From the roaster: Sweet milk chocolate and citrus.

Oak Cliff Coffee Roasters Sunset Blend

Review conducted 3-4 days post-roast.

Review: Brown Coffee Co. Candy Factory (San Antonio, Texas)

I’m long overdue in checking out Brown Coffee Company, as they’re pretty well known in Texas and nationwide. Interesting name, isn’t it… I have no clue why the founder(s) chose the name Brown (perhaps it’s the last name of one of the people that started the company?), but in my head, I always think of the name choice as a slightly tongue-in-cheek choice. Imagine a home roaster serving a dinner guest coffee.

Guest: Wow, this coffee is so good! What kind of coffee is it?
Roaster: It’s brown.
Guest: Ha ha. Fine, then don’t tell me!

When I visited the website, I saw they had a particular blend called Candy Factory that changes seasonally, and it sounded delicious, so despite the high price tag ($25/12 oz), I went for it. This evidently is not a coffee they roast to order, as I placed my order on May 29 and I got a bag that was marked roasted May 24. Shipping took a bit longer than expected, so I wasn’t able to open the bag until June 6 (day 14 after roasting). This is a bit later than I’m used to, but I don’t think the coffee suffered for it.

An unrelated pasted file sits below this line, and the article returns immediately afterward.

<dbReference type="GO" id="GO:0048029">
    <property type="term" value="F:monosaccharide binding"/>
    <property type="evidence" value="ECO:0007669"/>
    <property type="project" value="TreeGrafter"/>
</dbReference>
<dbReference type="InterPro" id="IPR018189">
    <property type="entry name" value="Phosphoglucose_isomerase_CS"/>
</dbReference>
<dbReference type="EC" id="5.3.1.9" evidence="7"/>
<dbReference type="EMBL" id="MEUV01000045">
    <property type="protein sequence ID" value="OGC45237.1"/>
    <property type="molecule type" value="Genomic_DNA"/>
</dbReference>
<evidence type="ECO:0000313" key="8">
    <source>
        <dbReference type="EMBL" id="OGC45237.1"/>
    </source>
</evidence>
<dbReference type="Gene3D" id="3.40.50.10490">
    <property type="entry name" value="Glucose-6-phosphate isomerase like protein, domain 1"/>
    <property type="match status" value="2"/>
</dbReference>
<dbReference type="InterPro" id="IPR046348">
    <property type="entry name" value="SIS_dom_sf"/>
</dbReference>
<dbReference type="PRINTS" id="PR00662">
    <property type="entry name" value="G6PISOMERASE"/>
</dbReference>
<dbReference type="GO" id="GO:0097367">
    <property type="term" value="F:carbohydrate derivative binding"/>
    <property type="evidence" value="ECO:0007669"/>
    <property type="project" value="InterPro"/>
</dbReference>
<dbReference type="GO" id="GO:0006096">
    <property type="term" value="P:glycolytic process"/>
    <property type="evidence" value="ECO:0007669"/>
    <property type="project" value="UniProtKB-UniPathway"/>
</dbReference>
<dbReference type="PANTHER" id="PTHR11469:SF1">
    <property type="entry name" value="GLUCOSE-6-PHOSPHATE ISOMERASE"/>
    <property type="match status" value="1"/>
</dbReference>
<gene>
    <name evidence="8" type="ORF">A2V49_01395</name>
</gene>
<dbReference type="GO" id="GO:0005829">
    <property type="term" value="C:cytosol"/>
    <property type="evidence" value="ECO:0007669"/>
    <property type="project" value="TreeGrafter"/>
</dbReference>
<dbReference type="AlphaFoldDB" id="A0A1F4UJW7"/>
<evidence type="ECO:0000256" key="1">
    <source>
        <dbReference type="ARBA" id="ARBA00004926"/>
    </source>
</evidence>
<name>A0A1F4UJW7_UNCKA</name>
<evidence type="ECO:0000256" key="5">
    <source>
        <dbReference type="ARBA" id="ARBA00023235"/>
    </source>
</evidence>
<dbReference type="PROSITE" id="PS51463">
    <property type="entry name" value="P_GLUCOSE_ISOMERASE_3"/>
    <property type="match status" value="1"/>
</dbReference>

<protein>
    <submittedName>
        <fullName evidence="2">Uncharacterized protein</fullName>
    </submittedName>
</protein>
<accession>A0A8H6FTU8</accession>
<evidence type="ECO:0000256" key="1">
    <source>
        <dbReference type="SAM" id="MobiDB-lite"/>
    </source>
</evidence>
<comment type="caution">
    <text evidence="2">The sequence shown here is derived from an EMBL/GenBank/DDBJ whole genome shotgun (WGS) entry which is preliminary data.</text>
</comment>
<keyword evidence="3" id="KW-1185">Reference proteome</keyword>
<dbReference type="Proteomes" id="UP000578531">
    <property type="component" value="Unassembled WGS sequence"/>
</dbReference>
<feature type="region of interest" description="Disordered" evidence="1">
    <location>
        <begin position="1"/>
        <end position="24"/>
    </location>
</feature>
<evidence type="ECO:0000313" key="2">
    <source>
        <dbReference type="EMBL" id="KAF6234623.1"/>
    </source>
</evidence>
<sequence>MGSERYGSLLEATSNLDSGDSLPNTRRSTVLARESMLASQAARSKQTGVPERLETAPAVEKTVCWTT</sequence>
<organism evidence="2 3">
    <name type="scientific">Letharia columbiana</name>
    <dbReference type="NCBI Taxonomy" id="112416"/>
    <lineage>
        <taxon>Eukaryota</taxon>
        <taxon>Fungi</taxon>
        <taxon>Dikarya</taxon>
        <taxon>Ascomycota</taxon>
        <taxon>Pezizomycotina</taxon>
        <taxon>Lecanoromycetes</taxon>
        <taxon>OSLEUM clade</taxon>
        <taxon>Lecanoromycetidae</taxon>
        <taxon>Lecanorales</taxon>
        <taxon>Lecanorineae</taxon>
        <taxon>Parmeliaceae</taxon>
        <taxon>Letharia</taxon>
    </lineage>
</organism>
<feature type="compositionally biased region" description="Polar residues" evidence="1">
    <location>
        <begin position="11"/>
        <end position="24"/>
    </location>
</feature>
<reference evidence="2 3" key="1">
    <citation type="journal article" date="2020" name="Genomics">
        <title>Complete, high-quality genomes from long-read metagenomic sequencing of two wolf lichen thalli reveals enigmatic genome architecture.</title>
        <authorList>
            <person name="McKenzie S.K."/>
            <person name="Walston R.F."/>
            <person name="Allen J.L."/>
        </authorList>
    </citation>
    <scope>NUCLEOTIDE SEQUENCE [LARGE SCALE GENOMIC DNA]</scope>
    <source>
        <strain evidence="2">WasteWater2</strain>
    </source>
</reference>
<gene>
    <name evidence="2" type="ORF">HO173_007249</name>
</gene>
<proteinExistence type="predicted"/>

Whole bean: Full of a really creamy, bright, fragrant scent. Wow. Lots of personality here!

V60: I made this with a 3:10 extraction time, and it was a really interesting cup. Deliciously sweet, with flavors of hibiscus and tangerine, with a lovely powdery finish.

AeroPress: Very bright, verging on sour. I was puckering my mouth drinking this. Strong like a lemon drop. Once I added a little additional water to the coffee, it tamed the flavor some, though it was still lively and bright. Who needs orange juice when you’ve got this eye-opener around?

Chemex: Super fragrant and juicy cup that tasted of orange and vanilla.

French press: This was an aberration – it was the most savory cup, almost to the point of being salty! Thick, full-bodied coffee that tasted juicy and rather plush, if that makes sense.